Growing a Cambria orchid is quite straightforward. Note that there are a few rules to follow for nice flowers and to extend the blooming
Often blooming during winter, this orchid comes in many colors around the shades of pink, violet and white.
Here are best practices in terms of care that will help you grow your cambria orchid.
Cambria exposure: lots, but indirect
Cambria requires maximum light levels but has an aversion to direct sun rays behind a window pane. Most indoor plants are like this, actually.
- The reddish pigmentation of its leaves is a sign that it is getting enough light.
- However, if leaves grow dark, it means that light is lacking.
- Bright red means it has too much light.
Room temperature is also relevant, even though the cambria orchid tolerates relatively cool rooms.
- The ideal temperature range is from 64°F to 75°F (18°C to 24°C).
- In summer, you can thus bring it out in the shade on your balcony, deck or terrace, in the garden.
- In any case, select a luminous location but without any direct sun.
There are 2 different seasons for cambria over the course of a year. One is the vegetation phase (growth), and the other is the dormant state where not much happens.
Watering during the growth period
- Appearance of new leaves shows that the plant is entering its vegetation phase.
- Water often but without overdoing it, so as to keep the roots from staying immersed in water.
- Prefer soft water or water that isn’t too hard.
- Add highly diluted special orchid fertilizer (divide recommended doses by 2) every other watering.
Watering during the dormant state
- Cooler temperatures usually signal the onset of the dormant phase.
- This span of time usually matches fall and winter.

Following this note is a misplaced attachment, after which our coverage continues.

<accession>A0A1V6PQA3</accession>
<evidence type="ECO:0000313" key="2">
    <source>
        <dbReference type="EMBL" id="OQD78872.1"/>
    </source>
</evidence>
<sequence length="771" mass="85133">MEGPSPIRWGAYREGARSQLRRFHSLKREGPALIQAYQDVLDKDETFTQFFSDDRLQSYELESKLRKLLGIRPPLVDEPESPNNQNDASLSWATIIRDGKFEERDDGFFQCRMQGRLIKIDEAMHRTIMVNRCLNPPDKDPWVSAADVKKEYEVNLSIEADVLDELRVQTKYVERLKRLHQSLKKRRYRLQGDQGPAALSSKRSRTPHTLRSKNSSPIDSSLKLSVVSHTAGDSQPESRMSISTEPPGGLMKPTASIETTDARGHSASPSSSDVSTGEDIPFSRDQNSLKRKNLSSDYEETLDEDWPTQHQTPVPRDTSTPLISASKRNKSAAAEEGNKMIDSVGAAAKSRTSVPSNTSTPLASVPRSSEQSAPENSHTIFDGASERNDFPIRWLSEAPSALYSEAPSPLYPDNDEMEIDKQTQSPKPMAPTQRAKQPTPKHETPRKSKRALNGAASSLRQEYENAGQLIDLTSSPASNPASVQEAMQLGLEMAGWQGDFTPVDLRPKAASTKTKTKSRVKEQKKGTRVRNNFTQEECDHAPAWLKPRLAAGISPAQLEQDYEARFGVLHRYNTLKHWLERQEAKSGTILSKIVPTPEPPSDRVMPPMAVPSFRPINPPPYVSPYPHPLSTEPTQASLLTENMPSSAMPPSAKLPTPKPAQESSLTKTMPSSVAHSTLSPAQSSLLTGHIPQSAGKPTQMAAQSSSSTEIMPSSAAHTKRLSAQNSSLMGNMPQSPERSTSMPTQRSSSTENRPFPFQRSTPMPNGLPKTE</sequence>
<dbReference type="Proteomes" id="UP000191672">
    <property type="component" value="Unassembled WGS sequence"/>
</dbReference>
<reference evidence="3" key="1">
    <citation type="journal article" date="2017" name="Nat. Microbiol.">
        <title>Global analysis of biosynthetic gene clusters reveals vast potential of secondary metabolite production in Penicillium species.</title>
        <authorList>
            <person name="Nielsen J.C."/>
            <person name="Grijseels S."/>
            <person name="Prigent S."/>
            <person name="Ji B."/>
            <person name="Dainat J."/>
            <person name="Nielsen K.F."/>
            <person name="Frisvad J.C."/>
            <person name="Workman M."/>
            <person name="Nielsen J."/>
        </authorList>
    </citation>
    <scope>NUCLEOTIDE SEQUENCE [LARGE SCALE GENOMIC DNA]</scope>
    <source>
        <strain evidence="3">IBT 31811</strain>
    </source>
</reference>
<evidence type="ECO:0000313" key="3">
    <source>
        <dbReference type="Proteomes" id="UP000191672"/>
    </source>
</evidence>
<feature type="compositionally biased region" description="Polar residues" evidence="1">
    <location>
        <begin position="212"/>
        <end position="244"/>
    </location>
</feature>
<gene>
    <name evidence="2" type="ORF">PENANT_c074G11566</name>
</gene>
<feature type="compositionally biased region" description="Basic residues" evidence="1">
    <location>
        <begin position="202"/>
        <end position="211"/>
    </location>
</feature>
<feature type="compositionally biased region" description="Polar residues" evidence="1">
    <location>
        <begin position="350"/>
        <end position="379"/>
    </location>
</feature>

- Water as little as possible, about once a fortnight.
- Suspend adding fertilizer.
- Resume watering a bit more often when the cambria starts bearing flowers.
- To learn more: How to water an orchid in a pot?
Cambria orchid fertilizer
Cambria has a need for organic matter to support its growth. As mentioned above (section on watering), a suitable option is to provide it often with fertilizer in moderate amounts.
- Provide orchid fertilizer while your cambria is developing (leaf growth), most often from May to September.
- Better to have a small dose often than a high dose from time to time.
- Reduce the dose written on the fertilizer packaging by at least half.
Repotting and propagating cambria
As for all orchids, repotting is a recurring step for proper care. It helps eliminate old roots. In the wild, wind and rain do this, but for potted cambria we have to intervene ourselves.
Like all orchids, repotting is part of cambria’s life cycle and supports its root system.
- Select a pot size that is 1 inch (2 cm) larger across.
- This step usually is performed every 1 or 2 years and is critical to ensure continued development of your plant.
- Observe the bottom of the pot in order to visualize if roots still have space to grow.
- Repot just when the plant is producing new roots.
- Wait for a full month before adding any fertilizer again.
- Follow these tips on how to repot an orchid.
You can propagate your cambria very simply: pull the pseudobulbs apart, just after the blooming, usually in spring.
How to make cambria bloom again
Unlike phalaenopsis, cambria doesn’t bloom twice on stems that have born flowers.
Cut off floral scapes at the base after blooming.
Wait for new stems to appear and they will bear more flowers.
Read also on caring for orchids:
- Which substrate or soil mix suits orchids best?
- A common disease on orchids: mealy bugs or scale insects
- Caring for the cymbidium orchid
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